I've always found that watching bank stocks is one of the most effective ways to help form an opinion on the overall economy and the housing market in particular.
For the last two years I've described the housing market as glacial, however, the ice is beginning a slow but steady thaw for the following reasons:
Rental prices are surging. Numerous residential housing funds have been formed to buy foreclosed properties and this liquidity will clear the market of many empty homes as people unable to obtain a mortgage will rent them.
The Fed is guaranteeing zero rates to banks through 2014 and that is forcing money into stocks and corporate junk bonds. As these bond spreads narrow, the bond money moves into stocks and forces capital structure bond arbitrageurs to cover shorts and buy stocks.
As stock prices climb, more money trickles down into the economy and everyone from CEOs to the average consumer feels more confident, so they are willing to spend and invest more aggressively.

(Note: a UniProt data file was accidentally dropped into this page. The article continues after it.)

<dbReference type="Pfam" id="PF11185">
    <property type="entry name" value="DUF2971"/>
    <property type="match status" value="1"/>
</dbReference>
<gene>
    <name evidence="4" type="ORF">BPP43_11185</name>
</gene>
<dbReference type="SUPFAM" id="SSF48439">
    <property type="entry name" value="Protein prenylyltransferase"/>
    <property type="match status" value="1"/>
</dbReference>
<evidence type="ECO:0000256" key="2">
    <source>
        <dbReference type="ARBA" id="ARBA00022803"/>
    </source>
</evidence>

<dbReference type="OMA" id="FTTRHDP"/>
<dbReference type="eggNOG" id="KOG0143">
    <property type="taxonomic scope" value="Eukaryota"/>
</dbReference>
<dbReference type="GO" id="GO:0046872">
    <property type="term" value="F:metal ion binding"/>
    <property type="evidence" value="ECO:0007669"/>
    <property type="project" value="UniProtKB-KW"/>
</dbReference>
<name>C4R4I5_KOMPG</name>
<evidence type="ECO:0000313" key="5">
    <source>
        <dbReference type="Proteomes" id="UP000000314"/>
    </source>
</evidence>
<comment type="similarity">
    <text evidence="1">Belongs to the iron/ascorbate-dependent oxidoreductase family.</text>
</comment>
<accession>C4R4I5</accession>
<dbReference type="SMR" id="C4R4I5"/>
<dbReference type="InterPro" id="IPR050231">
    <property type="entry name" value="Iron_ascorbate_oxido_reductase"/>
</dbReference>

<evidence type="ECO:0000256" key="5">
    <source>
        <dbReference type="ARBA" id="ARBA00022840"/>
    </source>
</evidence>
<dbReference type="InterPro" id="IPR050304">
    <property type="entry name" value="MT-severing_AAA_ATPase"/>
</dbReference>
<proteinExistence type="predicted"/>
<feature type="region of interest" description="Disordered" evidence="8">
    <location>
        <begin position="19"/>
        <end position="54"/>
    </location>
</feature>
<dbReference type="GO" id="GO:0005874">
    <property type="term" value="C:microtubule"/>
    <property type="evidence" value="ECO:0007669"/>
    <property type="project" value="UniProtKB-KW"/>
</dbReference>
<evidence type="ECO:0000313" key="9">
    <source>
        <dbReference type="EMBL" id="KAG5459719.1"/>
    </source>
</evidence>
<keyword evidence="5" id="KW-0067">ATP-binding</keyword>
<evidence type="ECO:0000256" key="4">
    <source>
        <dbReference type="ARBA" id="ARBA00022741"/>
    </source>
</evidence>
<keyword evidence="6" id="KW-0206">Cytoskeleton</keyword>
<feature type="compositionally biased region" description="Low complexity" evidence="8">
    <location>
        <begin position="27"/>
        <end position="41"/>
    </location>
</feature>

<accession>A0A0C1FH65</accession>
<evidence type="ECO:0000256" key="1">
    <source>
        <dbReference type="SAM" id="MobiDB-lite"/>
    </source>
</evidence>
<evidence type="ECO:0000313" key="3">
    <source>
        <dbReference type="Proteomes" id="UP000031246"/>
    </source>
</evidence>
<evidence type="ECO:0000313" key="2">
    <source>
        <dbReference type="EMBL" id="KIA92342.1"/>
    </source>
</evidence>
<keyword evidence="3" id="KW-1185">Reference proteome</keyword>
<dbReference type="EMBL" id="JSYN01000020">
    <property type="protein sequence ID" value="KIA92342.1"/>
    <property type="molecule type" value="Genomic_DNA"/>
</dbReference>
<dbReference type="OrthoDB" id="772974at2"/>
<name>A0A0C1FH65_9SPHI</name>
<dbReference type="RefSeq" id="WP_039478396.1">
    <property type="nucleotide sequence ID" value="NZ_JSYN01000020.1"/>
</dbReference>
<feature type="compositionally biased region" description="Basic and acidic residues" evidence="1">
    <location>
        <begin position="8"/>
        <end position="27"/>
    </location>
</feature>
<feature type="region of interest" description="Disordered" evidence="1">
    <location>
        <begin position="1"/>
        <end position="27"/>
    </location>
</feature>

Being a homeowner is a shared dream for almost all Americans, rich and poor. Potential buyers share a pent up demand for real estate that has been building steadily for the last few years. These buyers have been relegated to the sidelines and forced to sit on the fence because they've faced a volatile economy and a banking industry reticent to make housing loans.
Many savvy investors are long on bank stocks and believe they are going to move big. When that happens the housing market will turn. It may turn slowly, like a supertanker, but turn it will.
Rob Taub frequently appears on Fox News Live & is the Director of New Media at Keller Williams in NYC.
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